Have the group (maybe even the "accused") play the prosecution and/or witness(es) against. Then it becomes the party's goal to see that injustice happens. This way the players "win" by achieving the historical result. Maybe different people have different goals... if the "victim" really did it they want to see justice abrogated so that they can get off scott-free. Friends and family of the "victim", "witness" may have some collusion or may genuinely think that the "victim" is innocent and the "accused" is guilty. If you are playing a game with an alignment system (EG D&D) a fun twist could be giving a lawful character sufficient doubt that they switch sides mid trial (but still too late).

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I’m confused. The other players are also part of this event or are not?

What people are trying to express here, is the concept that your event becomes flat and dull if the focus is overly on getting to the end.

Your question is bothersome for its lack of details. Since we have no clue as to the importance of this event to the character, we’re left only to guess as to which parts of the scenario can and should be played with.

This is only a no win situation if you insist it be so. Presumably this has to be a negative event to the player (generally why such an event would be included). But the entirety of the event does not have to consist of only negative events.

  • Did they go to jail? Maybe he made useful contacts among the underworld/thieves guild or other allies.
  • Did they uncover some deeper plot that will affect future events?
  • Did they have a drug habit and this allowed them to ‘get clean’?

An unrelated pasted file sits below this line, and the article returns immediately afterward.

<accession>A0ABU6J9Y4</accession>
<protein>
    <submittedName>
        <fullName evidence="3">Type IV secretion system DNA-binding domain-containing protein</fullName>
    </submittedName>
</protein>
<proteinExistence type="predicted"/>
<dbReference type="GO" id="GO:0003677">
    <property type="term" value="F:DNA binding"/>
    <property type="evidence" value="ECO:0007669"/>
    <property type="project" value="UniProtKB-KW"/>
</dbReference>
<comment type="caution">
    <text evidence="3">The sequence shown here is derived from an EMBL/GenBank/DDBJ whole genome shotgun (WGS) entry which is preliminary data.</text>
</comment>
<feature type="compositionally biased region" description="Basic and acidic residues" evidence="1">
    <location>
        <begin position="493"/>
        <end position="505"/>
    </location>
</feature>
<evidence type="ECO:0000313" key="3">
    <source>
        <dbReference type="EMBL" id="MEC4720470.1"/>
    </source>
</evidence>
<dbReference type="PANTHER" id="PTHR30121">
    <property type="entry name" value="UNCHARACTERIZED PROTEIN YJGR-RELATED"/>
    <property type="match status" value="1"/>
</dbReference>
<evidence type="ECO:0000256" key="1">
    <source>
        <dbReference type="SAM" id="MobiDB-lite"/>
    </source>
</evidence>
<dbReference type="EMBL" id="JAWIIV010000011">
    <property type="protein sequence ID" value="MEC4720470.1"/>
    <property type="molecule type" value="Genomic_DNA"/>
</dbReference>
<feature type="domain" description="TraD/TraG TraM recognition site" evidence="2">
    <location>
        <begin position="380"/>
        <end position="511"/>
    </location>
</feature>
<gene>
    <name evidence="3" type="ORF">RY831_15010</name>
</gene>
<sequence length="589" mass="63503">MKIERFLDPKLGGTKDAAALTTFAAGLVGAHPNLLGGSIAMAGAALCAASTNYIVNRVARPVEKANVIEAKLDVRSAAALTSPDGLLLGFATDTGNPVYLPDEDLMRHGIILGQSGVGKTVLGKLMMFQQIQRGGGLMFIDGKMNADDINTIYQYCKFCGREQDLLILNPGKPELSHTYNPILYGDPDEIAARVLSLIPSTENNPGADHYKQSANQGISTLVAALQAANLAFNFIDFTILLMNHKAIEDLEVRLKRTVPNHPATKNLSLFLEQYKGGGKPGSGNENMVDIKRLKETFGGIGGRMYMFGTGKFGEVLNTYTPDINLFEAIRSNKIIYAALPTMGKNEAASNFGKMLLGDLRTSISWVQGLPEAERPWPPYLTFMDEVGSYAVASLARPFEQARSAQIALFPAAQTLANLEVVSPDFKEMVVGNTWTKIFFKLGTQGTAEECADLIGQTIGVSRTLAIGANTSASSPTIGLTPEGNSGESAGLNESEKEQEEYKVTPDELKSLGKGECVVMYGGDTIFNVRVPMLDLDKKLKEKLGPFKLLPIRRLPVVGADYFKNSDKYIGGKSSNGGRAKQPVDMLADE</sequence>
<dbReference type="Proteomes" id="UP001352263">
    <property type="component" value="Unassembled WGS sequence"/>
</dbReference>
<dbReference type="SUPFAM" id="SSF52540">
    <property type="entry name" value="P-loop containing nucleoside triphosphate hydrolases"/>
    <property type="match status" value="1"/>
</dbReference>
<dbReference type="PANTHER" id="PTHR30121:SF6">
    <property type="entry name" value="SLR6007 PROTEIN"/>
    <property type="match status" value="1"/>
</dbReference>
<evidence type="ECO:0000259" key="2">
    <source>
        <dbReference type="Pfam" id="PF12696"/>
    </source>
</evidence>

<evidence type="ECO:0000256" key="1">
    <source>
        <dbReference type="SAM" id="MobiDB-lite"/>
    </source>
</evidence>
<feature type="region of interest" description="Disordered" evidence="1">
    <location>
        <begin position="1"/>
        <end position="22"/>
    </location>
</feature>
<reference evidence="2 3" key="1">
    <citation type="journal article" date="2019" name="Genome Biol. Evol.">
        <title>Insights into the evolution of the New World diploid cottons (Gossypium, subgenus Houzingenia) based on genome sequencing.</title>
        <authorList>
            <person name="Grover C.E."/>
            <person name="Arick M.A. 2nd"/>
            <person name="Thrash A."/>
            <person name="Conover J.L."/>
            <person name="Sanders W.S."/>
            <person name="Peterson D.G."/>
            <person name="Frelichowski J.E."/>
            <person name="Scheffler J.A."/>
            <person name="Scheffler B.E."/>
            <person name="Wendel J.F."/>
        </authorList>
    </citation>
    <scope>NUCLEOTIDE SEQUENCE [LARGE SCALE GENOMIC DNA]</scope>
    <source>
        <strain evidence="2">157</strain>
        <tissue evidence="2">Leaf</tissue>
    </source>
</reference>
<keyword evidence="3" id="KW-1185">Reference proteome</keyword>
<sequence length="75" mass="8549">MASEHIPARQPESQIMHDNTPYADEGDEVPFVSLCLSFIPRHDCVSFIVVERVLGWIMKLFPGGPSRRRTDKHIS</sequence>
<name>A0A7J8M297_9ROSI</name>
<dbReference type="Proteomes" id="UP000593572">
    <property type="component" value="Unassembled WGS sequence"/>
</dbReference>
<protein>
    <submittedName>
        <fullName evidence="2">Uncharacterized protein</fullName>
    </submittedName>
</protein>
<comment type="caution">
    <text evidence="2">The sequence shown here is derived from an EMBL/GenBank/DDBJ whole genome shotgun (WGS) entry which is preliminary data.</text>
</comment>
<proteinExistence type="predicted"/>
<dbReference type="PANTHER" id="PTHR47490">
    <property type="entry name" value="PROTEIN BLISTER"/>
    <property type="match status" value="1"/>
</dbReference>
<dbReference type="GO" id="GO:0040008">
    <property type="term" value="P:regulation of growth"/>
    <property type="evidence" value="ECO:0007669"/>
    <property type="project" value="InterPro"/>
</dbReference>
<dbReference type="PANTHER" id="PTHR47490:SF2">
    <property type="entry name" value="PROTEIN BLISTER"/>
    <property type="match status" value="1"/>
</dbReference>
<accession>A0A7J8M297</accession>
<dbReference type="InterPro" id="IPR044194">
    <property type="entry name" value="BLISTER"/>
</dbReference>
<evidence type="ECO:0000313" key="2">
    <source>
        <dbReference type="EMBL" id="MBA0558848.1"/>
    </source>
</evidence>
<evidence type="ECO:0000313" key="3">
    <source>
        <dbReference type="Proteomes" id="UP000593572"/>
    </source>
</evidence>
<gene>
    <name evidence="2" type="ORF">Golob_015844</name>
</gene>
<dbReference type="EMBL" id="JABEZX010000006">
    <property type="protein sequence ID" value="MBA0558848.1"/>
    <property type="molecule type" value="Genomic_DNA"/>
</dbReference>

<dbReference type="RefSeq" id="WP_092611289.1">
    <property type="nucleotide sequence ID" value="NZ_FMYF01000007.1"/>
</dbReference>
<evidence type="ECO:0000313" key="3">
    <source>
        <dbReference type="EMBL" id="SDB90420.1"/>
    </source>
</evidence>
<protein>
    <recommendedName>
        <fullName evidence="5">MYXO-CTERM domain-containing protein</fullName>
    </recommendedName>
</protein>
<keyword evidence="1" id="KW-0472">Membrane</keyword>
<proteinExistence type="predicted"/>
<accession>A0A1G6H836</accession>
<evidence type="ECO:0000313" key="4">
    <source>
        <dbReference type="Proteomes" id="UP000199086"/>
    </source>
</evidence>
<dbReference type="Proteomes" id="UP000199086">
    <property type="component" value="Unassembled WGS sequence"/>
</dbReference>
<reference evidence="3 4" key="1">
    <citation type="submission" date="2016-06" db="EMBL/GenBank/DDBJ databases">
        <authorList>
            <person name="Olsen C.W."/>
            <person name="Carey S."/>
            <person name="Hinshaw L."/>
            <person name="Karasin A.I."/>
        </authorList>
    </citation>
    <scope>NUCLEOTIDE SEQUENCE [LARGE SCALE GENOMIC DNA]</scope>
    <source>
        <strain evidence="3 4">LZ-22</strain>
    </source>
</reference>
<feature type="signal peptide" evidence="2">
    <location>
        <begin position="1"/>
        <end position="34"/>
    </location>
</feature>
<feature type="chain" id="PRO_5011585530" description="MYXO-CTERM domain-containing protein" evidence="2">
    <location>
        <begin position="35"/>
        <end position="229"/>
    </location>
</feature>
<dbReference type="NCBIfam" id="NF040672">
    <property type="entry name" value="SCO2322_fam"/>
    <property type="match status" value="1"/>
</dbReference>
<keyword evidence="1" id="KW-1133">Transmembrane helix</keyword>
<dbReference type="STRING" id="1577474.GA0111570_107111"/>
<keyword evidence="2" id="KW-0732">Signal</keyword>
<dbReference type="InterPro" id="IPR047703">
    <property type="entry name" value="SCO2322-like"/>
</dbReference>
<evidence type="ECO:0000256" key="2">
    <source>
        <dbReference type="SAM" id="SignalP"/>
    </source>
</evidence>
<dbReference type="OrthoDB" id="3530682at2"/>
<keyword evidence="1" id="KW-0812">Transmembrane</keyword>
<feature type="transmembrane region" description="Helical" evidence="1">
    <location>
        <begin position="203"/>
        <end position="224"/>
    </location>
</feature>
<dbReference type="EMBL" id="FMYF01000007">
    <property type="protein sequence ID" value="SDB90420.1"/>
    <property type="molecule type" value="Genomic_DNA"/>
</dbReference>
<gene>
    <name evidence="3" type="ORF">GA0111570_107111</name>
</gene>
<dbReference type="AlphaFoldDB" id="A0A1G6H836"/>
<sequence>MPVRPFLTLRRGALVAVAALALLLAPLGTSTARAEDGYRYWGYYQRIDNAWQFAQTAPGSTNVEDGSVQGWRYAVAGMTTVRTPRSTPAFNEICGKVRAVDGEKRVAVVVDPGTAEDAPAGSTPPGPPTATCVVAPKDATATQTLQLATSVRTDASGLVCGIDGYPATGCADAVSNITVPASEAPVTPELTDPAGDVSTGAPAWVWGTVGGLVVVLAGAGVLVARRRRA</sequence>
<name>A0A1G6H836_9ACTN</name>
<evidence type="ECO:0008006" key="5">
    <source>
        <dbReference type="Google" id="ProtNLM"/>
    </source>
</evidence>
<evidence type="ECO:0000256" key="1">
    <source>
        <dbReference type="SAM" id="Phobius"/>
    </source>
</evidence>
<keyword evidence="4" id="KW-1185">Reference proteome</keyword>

• Did they take the rap for someone else, who owes them a big favor? These are the types of things you can consider.

If you do go to trial, consider that trials don’t have to be based on the US model. If you want to make it interesting, make it a bit unfamiliar to the players. If they’re expecting a judge, jury, prosecutor, and court appointed lawyer, they should be in for a rude shock.

What I would do, tribunal. Tribunals are more fun. Multiple judges, which don’t even have to be judges. They can be political appointees, military, council of elders, and on and on.

  • Imagine the half-wit in-law of the local Baron holding lives in their hands.
  • Imagine two of the judges hate each other so much that they always vote opposite to each other.
  • Can other party members influence these multiple judges (can they try to bribe the judges, do tasks to gain their favor?).

If the character hasn’t been played yet, then this doesn’t have to be a lose/lose situation. Maybe the actual lose is ‘if you blow this’ life imprisonment and roll up a new character. Maybe the win is less jail time (not saying this is enough, but along with other risks/rewards it might be something to consider).

Winning is defined differently to different people. For some a good story is enough. For others an objective gain is required. If you can rethink win as the endpoint, and convert the scenario to a series of wins and losses (perhaps even simply making it count on how well the situation is dealt with), then the scenario automatically has more depth from a game theory standpoint.

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As a player, I really hate being thrown into situations where the outcome is predetermined. If a situation is going to have a specific outcome no matter what, I prefer the gm to just narrate it instead of giving us the hope that we can do our thing just to get denied at the end.

As a gm, I'm lazy and I'd just narrate it to save the time and hassle of trying to set up an event that happened in the past.

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As a player, is there anything that would make it fun and/or engaging to participate in a situation even though the outcome is predetermined? What if you didn't know it was predetermined? –  dpatchery Aug 19 '11 at 14:56
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I disagree with @DFork42. For example, while the end result of "How I met your mother" is set and known (I'd hazard that he meets his kid's mother), the story is not exactly known, and is in fact the interesting part. –  Adriano Varoli Piazza Aug 19 '11 at 14:57
    
the adventure is in the how not the what. –  wax eagle Aug 19 '11 at 14:59
    
@dpatchery, i actually kind of like AceCalhoon's suggestion. Have the event/trial happening but things keep happening that trip up the players trying to save him. –  DForck42 Aug 19 '11 at 15:01